Councilman Tom Butt, an ardent proponent of Measure U, said people complain to him more about poor infrastructure conditions than anything else. “This is really a slam dunk for me,” he said.
According to a feasibility survey conducted by Godbe research, crime prevention tops the list. Street repairs also rank high among voters. Fifty-eight percent of voters said they’d be more likely to vote in favor of the measure if they heard the money would be used to increase police patrols in their neighborhood; 50.4 percent said the same in regard to street improvements.
“The only source of money we have for street repairs are gas taxes and Measure J funds,” Butt said of Measure U’s value. “That’s only about $4 million a year, just to stay even where we are. We need about three times that much [to improve the streets].”
But fellow councilmember Corky Booze, the dissenting voice on the council, said that’s a null point, as he doesn’t think the money will realistically end up going toward the roads. “The city doesn’t have a money problem,” he said. “It has a spending problem, and more taxes on the people’s backs isn’t the answer.” He cited various debts the city has incurred recently—including some union benefits that have been carried over from last year (“we keep kicking the can down the road”)—debts he said will likely absorb much of the Measure U revenue.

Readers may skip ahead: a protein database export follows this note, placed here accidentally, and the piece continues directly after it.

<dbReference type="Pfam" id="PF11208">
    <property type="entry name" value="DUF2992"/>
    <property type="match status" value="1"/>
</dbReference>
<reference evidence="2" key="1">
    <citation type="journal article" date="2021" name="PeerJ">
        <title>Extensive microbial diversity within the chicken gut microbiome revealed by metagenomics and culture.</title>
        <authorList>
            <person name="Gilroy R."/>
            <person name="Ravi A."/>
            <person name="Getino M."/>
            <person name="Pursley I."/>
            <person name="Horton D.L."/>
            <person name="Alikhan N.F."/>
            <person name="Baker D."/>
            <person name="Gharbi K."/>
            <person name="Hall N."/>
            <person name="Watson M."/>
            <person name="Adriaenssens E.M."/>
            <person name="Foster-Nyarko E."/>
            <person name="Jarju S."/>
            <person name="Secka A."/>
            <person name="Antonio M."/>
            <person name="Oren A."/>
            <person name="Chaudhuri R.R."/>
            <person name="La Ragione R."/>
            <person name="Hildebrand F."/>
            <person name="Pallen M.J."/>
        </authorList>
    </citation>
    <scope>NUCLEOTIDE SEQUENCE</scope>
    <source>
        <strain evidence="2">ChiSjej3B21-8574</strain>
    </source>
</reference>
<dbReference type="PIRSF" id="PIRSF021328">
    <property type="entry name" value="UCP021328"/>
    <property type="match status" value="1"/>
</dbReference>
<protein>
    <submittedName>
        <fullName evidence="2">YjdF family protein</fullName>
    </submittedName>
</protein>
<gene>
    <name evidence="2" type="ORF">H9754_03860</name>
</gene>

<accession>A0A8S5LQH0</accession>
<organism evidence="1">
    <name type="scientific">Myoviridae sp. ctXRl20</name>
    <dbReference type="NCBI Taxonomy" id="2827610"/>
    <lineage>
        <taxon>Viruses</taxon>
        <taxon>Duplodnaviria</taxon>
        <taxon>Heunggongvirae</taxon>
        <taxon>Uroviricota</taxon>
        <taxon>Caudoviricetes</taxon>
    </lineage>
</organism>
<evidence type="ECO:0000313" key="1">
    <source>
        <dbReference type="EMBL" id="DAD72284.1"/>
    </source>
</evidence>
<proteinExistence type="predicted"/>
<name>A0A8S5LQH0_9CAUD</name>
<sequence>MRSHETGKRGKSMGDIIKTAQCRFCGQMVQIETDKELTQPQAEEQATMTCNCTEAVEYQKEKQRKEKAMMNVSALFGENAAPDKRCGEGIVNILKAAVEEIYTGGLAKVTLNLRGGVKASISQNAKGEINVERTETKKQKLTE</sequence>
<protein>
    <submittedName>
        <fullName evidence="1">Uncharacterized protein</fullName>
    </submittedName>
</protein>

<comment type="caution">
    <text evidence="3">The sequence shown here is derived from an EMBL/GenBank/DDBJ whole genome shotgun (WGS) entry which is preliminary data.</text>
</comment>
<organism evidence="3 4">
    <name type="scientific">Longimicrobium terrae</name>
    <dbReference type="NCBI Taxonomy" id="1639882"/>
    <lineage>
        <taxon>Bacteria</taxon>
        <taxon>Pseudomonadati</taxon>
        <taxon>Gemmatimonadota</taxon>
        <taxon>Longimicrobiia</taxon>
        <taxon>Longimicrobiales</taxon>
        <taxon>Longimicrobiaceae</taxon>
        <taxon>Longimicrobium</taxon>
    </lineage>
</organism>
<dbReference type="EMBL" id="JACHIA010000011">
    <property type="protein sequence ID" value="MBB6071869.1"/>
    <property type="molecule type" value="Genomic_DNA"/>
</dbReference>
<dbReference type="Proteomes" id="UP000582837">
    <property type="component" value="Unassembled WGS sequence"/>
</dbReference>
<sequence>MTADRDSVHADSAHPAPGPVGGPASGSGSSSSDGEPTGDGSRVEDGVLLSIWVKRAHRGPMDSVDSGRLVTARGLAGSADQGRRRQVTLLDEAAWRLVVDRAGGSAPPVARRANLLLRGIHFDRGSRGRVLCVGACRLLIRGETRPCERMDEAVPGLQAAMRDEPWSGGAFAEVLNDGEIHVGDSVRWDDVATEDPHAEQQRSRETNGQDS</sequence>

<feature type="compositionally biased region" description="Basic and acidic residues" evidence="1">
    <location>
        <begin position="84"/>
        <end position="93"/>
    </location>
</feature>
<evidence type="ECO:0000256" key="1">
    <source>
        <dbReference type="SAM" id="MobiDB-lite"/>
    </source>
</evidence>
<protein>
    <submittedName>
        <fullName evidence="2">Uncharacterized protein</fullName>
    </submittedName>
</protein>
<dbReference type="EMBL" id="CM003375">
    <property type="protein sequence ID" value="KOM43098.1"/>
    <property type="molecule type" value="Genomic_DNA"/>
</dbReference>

Likewise, Alex Aliferis, executive director of the Contra Costa Taxpayers Association, argued that the “lack of oversight” is worrisome. “What is the guarantee that this tax will not be used to pay for spiraling pension, debt, and salary costs?” he wrote in the voter information pamphlet. “General fund tax money can be used for anything.”
Councilmember Jim Rogers disagreed, writing that the Taxpayers Association is funded by the exact out-of-town businesses that would be most affected by the tax. “None of 100,000 Richmond residents filed ballot arguments against Measure U,” Rogers wrote in the same pamphlet. “The ½ percent sales tax will restore $7.5 million budget cuts to vital services like pothole repair, police, firefighters, libraries, and parks/recreation.”
Booze said he also opposes it because there’s no expiration date on the tax, known as a “sunset clause.” Neighboring El Cerrito, which was the model for Measure U, currently has a 2017 sunset on its 9.5 percent sales tax. But on this November’s ballot, El Cerrito is asking for a nine-year extension and doubling of Measure R, passed in 2010. Booze added, “I don’t like never-ending taxes.”
But Goins said there’s a good reason for it. Instead of trying to use the tax revenue piecemeal, the finance department intends to buy a lump-sum bond (likely $30 million) that would be paid off over the years with the incoming tax dollars. Revenue manager Banuelos said, “With the bond, we can use the money quicker and have bigger impact [than we could with] increments.”
So far, the outreach hasn’t had much impact outside of the Civic Center. Sergio Mendez, an assistant branch manager Wells Fargo in Richmond, said he hasn’t heard a word about it from his usually vocal customers, so it’s “off my radar.”
It will be on radars come Nov. 4. The measure needs 50 percent approval, plus one, to be passed.